I’ve never tried it on batteries so I can’t comment on the lifespan, but mine only has a 33 and 45 setting, with the change to 78 being done in the software after digitising the output.Ironically, the tape quality is superb, and they come out really really well. I’ve had near CD quality sound from tapes that are 20+ years old.

  7. This is awesome. I can finally listen to all the old Greek pop and folk music from the 40s etc that I inherited.

  8. I wouldn’t trust ION to make a product that I’d want. It might look cool, but my retail experience with them would suggest that quality isn’t their biggest concern.

  9. If you want it just wait till it lands on a DOTD website.
    I ended up owning 2 of these types of record players (first one was not what was advertised, failed to play 45’s to the end, and made me sad.)
    The 2nd one was a “replacement” and came out of the box once (to verify contents), but I was so frustrated with the whole thing I never ended up trying it out.
    I liked the idea of converting some old albums that I can’t find mp3’s of, but the market seems to offer 2 choices… $50 (or way cheaper on the DOTD circuit) or $200+ solutions.  Nothing in-between and your getting what you pay for.

  10. I’ve got a Numark PT01 (same manufacturer). I don’t consider myself an audiophile but the sound quality is too poor for me. In both cases they have ceramic cartridges, you really want a magnetic one. I think some of the Crosley ones have magnetic cartridges, but I haven’t read a good review of any of them either.

  11. LPs and 78 rpm records have different size grooves.  They need different styli. 

    A conical LP stylus is typically about 0.7 mil at the tip (there are many other elliptical and fancier shapes and dimensions, seldom exceeding 1 mil in width).  A 78 stylus is typically 3 mil, 3-4 times the size.  Playing a 78 with an LP stylus will cause mistracking, which will result in distortion and grove damage.  Playing an LP or 45 with a 78 stylus will literally gouge out the groove.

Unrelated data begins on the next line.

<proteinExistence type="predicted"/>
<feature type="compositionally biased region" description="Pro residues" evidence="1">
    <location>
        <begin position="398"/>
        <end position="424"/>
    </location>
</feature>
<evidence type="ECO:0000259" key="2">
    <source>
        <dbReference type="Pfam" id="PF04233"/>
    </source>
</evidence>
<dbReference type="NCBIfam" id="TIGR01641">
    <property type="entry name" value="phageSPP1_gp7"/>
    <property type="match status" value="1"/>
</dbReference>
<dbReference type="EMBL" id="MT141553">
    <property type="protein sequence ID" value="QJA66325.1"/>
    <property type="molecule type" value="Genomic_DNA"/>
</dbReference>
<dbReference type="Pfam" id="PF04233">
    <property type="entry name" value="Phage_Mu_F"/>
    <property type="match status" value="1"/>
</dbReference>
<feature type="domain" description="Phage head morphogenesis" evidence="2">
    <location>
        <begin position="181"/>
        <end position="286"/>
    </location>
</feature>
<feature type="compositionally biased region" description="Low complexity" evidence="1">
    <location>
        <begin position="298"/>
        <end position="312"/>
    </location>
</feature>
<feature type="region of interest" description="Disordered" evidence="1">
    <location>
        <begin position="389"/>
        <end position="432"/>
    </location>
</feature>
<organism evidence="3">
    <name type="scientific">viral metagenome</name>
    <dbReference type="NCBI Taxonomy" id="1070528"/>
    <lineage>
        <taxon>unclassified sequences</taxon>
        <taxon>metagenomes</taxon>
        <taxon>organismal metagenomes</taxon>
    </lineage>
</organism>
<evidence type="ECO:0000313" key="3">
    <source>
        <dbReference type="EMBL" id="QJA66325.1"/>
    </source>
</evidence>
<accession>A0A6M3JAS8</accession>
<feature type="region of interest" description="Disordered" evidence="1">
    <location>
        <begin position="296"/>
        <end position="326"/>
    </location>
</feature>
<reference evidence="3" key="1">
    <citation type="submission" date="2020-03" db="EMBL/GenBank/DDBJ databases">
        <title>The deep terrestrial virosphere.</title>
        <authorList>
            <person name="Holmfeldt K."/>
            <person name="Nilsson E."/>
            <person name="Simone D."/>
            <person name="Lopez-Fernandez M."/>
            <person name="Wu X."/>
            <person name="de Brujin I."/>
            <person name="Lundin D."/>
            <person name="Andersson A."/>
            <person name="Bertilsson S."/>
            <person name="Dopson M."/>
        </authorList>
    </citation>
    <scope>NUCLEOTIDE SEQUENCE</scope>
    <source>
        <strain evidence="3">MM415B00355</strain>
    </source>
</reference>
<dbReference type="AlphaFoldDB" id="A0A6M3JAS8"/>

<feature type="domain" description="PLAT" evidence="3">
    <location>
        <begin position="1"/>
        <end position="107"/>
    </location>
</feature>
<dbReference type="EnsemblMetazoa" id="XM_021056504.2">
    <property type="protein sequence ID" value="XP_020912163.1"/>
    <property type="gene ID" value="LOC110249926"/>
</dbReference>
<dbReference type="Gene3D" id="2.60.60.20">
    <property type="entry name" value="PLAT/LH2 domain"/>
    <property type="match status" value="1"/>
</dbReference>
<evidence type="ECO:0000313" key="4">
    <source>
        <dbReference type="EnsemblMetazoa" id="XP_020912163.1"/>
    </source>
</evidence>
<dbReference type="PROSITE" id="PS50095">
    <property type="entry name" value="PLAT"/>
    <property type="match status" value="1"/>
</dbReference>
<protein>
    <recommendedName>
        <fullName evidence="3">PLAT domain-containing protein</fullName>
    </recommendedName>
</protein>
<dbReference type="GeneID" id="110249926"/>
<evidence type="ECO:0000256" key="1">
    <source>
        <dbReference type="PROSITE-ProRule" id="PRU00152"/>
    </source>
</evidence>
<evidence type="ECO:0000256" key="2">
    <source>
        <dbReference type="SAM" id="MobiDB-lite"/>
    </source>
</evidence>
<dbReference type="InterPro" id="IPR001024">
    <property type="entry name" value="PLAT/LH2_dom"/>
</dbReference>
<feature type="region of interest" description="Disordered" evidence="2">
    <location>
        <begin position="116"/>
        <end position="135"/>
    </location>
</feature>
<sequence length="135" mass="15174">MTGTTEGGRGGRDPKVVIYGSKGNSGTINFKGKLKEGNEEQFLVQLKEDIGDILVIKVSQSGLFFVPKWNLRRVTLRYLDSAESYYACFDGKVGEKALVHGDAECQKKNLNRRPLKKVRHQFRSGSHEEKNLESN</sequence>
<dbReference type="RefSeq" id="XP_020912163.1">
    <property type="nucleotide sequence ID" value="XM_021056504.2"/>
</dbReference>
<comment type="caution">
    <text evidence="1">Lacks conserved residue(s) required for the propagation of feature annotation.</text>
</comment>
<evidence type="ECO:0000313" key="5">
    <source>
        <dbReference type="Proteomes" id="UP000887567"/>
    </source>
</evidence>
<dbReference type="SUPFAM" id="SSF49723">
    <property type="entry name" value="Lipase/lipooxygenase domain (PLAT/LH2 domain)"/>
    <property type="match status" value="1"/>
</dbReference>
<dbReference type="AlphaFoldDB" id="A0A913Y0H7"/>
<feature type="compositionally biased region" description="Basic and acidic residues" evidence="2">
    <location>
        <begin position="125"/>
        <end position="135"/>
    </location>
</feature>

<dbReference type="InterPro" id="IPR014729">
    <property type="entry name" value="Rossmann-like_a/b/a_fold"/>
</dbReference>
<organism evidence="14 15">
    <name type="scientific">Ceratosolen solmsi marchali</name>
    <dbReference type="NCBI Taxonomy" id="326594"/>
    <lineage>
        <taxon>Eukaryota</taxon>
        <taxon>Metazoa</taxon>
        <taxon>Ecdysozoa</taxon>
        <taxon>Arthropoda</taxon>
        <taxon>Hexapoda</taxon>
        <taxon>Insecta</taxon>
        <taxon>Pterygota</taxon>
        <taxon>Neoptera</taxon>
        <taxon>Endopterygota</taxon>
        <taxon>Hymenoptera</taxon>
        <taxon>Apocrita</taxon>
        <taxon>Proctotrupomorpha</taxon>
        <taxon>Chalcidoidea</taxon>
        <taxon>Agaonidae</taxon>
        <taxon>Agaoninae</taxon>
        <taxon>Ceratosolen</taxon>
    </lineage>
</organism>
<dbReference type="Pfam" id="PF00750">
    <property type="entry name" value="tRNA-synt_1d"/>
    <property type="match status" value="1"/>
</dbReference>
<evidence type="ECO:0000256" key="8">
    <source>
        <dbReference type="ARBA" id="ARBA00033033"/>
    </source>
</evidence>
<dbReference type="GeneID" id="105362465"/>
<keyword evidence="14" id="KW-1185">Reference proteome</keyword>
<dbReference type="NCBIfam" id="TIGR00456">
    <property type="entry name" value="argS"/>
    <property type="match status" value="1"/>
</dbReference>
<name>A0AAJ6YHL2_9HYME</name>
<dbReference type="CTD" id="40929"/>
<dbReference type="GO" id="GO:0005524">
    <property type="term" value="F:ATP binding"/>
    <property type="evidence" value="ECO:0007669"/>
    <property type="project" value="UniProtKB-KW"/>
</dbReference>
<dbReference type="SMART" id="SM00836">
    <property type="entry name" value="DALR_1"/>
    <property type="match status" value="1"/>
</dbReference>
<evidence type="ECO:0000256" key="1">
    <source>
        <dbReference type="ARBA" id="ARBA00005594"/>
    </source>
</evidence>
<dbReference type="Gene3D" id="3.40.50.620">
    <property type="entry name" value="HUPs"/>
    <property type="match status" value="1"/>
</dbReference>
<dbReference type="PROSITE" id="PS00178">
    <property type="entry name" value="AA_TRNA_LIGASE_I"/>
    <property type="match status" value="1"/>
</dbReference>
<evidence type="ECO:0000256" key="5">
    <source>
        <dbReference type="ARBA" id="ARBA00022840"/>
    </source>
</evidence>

Fifty years ago, “turnover” cartridges, with either two styli or a double-tipped stylus, were common.  Regrettably this was the mark of a low-end cartridge, usually crystal or ceramic, though my father had an early-1950s vintage Audac (mono) magnetic cart with two separate styli in a Garrard RC-80 changer.

    If you want to play both 78s and LPs, good moving-magnet and moving-iron cartridges are available with interchangeable styli.  But be aware that over the 78 era different record manufacturers used different cutting stylus sizes, so even the supposedly standard 78 rpm styli are a compromise in size. 

    Is this gadget any good?  Put it this way: $40-50 will buy you one of the very cheapest decent magnetic cartridges available – no preamp, no turntable, no arm.  You do the math.

    This does not look like something I would let within a city block of my LP collection.  IMO, it’s better to not play them at all, than to ruin them with low-end playback gear.  At least then when you finally get good playback gear, you’ll still have good records.